Below is my speech in a debate on school funding in Westminster Hall yesterday.
Mr Ben Bradshaw (Exeter) (Lab): I hope to take considerably less than 10 minutes, Mr Walker, although I may take one or two interventions.
We all agree that every child and family deserves the same chance in life when it comes to state-funded education; but at present, as the hon. Member for Beverley and Holderness (Graham Stuart) has so graphically shown, that is not the case. He chose to give figures rounded up or down to zero, but I will give the exact figures produced by the Association of School and College Leaders, which show that, on average, the 10 best-funded areas received grants of £6,297 per pupil this year, compared with an average of £4,208 per pupil in the 10 most poorly funded areas. That means that schools in the best-funded areas get 50% more per pupil than those in the worst-funded areas. As he said, for secondary schools of typical size, the gap amounts to nearly £2 million, the equivalent of 40 full-time teachers.
Devon schools are among the worst funded in the whole of England. We receive £23.4 million less than the national average, and our three and four-year-olds receive £3.7 million less. That means that each individual Devon schoolchild receives £270 less per head than the average for England, and three and four-year-olds receive £620 less per year than the average for England.
The situation in Exeter is even worse, because it is the only urban area of any significant size within the former Devon education authority area. Because of the extra cost of providing school transport or of maintaining small village schools in rural areas, my schools in Exeter are, in effect, hit by a double whammy: they are in one of the lowest-funded counties in England, and they lose out again because they have to cross-subsidise the cost of providing education in what is a largely rural county. Places such as Oxford, Norwich, Cambridge and Ipswich suffer similar double discrimination.
Daniel Zeichner (Cambridge) (Lab): I thank my right hon. Friend for giving me a helpful cue. Does he agree that shire areas in the south-west and the east of England, such as mine, have long suffered from underfunding? That has seeped into the public consciousness, thanks to some powerful campaigns. In my county, the Cambridge News has run a fantastic campaign, and we are beginning to win the argument with the public.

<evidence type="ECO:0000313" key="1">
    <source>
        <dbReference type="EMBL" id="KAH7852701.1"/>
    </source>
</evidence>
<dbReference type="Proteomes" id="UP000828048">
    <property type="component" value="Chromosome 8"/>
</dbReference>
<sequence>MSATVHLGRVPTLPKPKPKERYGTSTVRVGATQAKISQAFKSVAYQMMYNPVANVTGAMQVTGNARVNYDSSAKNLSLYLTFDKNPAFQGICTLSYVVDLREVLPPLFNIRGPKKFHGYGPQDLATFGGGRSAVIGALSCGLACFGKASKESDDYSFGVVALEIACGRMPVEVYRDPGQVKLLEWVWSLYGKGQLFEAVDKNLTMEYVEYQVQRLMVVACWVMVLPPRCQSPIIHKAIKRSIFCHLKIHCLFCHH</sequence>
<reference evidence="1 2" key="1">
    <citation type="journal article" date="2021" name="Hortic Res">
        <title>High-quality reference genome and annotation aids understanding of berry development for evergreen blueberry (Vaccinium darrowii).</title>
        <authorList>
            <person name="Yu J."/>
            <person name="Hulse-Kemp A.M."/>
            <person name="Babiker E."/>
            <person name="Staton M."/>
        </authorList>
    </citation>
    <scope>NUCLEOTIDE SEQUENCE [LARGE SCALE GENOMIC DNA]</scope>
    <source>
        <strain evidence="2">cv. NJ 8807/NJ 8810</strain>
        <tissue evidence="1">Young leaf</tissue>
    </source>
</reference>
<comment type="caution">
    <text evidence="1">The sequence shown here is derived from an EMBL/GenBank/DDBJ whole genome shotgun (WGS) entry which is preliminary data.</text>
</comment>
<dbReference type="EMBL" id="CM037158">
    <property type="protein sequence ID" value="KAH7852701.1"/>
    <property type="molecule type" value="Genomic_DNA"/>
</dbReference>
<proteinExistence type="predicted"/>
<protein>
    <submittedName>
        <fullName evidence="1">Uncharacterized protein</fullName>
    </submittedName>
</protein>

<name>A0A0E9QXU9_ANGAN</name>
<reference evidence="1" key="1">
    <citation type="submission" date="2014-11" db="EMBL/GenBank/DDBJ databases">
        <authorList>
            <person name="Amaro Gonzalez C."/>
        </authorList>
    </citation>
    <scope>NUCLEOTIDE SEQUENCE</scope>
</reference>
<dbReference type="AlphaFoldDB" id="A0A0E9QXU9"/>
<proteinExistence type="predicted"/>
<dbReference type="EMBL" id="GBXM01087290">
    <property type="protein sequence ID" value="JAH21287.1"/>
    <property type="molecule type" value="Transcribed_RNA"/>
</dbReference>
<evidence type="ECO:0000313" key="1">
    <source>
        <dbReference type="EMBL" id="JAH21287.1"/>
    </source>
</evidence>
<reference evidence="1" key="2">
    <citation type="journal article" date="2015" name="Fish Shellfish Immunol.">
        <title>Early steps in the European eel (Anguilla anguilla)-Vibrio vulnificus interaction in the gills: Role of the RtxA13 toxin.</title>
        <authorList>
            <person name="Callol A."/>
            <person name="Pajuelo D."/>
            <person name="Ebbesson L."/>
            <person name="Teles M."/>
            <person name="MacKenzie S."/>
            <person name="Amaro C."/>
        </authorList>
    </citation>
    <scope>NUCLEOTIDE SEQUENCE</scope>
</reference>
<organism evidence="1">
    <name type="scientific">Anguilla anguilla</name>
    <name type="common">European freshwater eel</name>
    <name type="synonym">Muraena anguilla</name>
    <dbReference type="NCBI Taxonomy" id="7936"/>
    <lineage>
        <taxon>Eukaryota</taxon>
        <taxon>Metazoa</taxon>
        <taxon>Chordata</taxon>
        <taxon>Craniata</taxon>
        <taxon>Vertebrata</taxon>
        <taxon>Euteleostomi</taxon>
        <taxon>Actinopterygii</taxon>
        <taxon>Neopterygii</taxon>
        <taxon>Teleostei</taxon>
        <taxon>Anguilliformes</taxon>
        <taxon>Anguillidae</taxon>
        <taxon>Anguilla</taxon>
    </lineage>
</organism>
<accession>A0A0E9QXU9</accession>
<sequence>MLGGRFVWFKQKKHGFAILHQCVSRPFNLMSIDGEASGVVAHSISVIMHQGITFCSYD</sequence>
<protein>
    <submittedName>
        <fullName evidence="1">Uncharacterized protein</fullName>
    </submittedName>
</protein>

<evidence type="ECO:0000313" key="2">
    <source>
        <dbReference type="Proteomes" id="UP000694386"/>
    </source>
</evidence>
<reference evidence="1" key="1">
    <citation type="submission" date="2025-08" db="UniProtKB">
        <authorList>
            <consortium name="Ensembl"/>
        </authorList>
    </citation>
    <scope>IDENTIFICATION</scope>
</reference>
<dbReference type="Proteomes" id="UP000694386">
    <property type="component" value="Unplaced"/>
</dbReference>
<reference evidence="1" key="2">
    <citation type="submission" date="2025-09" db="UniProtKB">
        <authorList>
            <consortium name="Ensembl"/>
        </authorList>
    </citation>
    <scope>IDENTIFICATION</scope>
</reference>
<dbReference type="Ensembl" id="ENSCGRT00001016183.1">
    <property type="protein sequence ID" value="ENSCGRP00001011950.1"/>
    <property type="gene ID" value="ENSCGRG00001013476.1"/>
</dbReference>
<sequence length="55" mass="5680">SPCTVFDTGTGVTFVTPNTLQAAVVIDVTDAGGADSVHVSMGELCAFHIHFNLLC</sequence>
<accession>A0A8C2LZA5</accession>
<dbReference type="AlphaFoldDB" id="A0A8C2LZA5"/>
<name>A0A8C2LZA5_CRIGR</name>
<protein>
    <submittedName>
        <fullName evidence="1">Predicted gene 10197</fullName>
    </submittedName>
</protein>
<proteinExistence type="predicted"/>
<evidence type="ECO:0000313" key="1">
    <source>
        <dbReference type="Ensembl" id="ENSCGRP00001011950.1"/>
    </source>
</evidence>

Mr Bradshaw: I entirely agree, and I will come to some of the historical reasons for the underfunding in a minute, but first I want to mention one of my fantastic headteachers in Exeter, Moira Marder, who is the executive head of two of my high schools: St James school and Isca college. She has done comparisons of funding with two cohorts of very similar schools around England and found that St James and Isca are the worst funded of their cohorts in the whole of England. All Members’ local authorities will have suffered big cuts, but our local authority has suffered a 27% cut in funding—nearly 40% in real terms—and we still have to find £135 million over the next four years.
John Redwood (Wokingham) (Con): An additional problem Wokingham has, as a very low-funded authority, is that a large number—about 13,000—of new homes are being built in very few years. We need to build extra schools and provide extra school places, and the sum is simply far too mean to allow for the extra costs of setting those up.
Mr Bradshaw: We face exactly the same challenge in Exeter, which is a growth area. We have huge additional housing developments everywhere, and I share the right hon. Gentleman’s concerns that the funding formula does not keep up with the growth in demand caused by those developments and growing populations.